As a result, a customer who has received an untrue answer loses faith in the company (and their temper as well).

Seriously, when you don’t know something, just admit it. Wrap it up in clever “great question, let me check it!” and provide the right response afterward.

#3. Listen

Listening is probably the most important element of successful communication. And probably one of the most underestimated ones.

For many people “listening” means “hearing.” I hate it when I’m talking to someone, I can see they don’t pay attention, but when I confront them with it, they repeat my last sentence as a proof they were listening.

Listening doesn’t mean “hearing,” it’s the whole process that includes trying to understand someone’s point of view, listening without prejudice and paying attention to nonverbal communication (it’s all called deep listening).

#4. Be patient

Patience is one of the most important customer service skills. It allows to deliver better service and remain sane when you’re having a hard day. It also allows you to respond politely in a situation when a less patient person would lose their cool.

I’m the last person here to teach others how to become a better, patient person. However, the key to being patient in customer service is to understand that your customer’s intention is not to ruin your day but to get help.

You’re their hero in a shiny armor, you’re guiding them to enlightenment and if there was no you, they’d be lost like children in the fog.

Feeling any better?


#5. Use positive language

“I cannot do that, it’s against our policies.”

Sounds like a customer’s nightmare? Believe me, it’s also the nightmare of all customer service managers. The above phrase is the best thing to say if you don’t want to hear from this customer again. It’s also a great thing to show that your company is a soulless machine controlled by monkeys.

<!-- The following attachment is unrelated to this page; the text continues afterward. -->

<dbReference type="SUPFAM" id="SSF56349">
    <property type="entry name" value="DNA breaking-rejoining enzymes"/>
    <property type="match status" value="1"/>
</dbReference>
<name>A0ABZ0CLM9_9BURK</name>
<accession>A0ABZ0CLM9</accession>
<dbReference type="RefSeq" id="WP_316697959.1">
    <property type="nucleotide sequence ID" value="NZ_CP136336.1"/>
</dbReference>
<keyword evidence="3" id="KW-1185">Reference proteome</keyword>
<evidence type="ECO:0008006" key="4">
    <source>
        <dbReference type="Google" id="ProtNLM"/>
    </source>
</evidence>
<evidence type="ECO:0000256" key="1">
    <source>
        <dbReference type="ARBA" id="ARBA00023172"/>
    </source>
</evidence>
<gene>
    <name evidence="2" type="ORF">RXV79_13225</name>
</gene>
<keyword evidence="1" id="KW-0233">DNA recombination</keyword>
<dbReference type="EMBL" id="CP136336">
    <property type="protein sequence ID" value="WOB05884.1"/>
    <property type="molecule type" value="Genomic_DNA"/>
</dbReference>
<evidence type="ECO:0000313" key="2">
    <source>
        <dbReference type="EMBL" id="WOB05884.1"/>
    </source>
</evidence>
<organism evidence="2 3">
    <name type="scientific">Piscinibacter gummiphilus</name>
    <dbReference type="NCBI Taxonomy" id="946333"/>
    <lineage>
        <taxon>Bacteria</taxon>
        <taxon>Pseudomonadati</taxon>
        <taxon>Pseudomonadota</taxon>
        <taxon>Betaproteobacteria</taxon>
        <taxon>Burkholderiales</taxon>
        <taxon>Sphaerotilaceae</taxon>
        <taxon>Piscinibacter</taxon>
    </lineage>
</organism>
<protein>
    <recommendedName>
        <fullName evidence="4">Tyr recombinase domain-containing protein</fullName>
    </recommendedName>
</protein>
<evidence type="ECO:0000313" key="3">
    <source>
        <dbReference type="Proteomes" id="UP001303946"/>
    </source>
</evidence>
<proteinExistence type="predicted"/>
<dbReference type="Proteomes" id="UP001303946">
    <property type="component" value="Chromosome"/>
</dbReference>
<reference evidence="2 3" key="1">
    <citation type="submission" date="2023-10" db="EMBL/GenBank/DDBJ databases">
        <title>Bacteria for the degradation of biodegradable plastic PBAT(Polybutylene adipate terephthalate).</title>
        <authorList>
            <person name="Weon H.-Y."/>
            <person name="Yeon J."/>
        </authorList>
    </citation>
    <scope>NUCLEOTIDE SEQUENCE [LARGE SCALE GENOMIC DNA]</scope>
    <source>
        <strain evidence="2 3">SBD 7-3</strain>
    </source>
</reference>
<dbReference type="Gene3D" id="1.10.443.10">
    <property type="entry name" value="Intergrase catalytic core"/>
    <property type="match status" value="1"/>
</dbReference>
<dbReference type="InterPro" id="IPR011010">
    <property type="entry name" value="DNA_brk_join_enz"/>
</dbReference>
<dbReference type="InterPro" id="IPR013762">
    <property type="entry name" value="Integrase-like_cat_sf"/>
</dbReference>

Your customers are interested in what you can do, not what you can’t do. Instead of saying “I can’t do that,” say “I’ll do my best to do that” (at least you’re trying, right?). Instead of saying “We don’t have this product,” say “I will let you know as soon as this product appears in our store.”

Positive communication rocks!

Woman coffee shop behind window smiling

Improve your conversations

Online communication isn’t easy, especially that there are so many rules you have to remember. Reply in a timely manner, talk the way customers talk, offer to help further, follow up…

Yup, there are lots of rules to remember.

But the good thing is, you don’t have to remember all these rules. In fact, you don’t even have to remember the rules I presented in this post.

You know why? Because the last thing I wanted to tell you is that all rules I presented can be described simply: talk with your customers like you’d talk with your friend.

When you talk with your friend, you don’t play games on your mobile. When you talk with your friend, you’re not afraid to admit that you don’t know something. You listen patiently. You always do your best to help them when they ask for help.

And that’s also the secret of successful online communication.